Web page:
Family wealth education do’s and don’ts

By Maureen Milford

Amy Hart Clyne, chief knowledge and learning officer at Pitcairn, offers these recommendations for educating NextGens about business stewardship and family wealth:


Tap your resources. Give the NextGens space to learn outside the family structure and to benefit from experienced professionals who have demonstrated this unique competency.

Set family and individual learning goals. Develop personalized SMART (Specific, Measurable, Attainable, Relevant and Timely) goals. Don’t be afraid to include some stretch goals. For example, a reasonable goal for a 21-year-old family member might be to build a personal budget for 2020. A stretch goal might be to create a personal economic mission statement.

Make it engaging and fun. Provide a variety of flexible formats. Meet NextGens where they are (which means taking time to understand where they are and what they want to know). If they are old enough and mature enough, enlist them in building their own learning experiences. These experiences should be relevant and current. Don’t just tell them how the world works; show them.

Be intentional about communication and inclusion. Find ways to share experiences in order to build relationships and family cohesion. Parents need to tell their heirs their plans. Find ways to support the individual and ways to support the family. Intentionally bring in-laws into the conversation. Let the younger generations in.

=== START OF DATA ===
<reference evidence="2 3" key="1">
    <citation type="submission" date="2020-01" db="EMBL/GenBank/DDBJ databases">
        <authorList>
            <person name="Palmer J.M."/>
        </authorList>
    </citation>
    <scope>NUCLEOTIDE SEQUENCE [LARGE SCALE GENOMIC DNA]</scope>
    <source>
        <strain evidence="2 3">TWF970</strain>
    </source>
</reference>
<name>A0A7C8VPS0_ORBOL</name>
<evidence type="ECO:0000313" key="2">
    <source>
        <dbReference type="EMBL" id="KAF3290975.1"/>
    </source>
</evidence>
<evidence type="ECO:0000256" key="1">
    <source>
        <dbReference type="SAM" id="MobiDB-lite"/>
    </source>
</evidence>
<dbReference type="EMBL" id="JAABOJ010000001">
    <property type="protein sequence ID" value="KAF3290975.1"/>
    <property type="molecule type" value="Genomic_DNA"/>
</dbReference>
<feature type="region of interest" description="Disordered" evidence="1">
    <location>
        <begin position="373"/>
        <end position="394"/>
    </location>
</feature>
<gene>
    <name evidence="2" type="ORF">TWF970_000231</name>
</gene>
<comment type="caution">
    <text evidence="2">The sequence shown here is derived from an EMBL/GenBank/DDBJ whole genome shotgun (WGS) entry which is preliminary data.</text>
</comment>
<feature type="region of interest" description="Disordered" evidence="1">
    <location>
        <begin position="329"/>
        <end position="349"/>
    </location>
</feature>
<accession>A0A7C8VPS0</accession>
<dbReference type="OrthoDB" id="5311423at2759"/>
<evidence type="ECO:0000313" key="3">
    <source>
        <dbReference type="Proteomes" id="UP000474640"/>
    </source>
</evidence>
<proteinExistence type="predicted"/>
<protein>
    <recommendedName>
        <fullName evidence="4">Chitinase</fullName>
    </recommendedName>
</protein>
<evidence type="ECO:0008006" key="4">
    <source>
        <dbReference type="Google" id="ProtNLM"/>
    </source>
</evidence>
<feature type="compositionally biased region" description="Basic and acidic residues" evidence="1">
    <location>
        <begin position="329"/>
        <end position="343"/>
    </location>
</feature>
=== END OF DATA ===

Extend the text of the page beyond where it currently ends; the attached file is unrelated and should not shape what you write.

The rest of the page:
Budget for these experiences. Set aside money to cover the cost of the learning programs — it’s an expense often overlooked. Set a policy that spells out how the budget will be administered and what qualifies as a family learning expense: grad school tuition, conference fees, one-on-one learning sessions, coaches, etc.


Impose. Don’t be dogmatic or prescriptive. Don’t impose a plan without seeking input from the intended participants.

Assume. Don’t presume your NextGens will learn what they need to know in school. Make sure the advisers you engage have the necessary competency and experience. Don’t presume family members will be able to learn the responsibilities of a role by osmosis. Don’t assume one size fits all.

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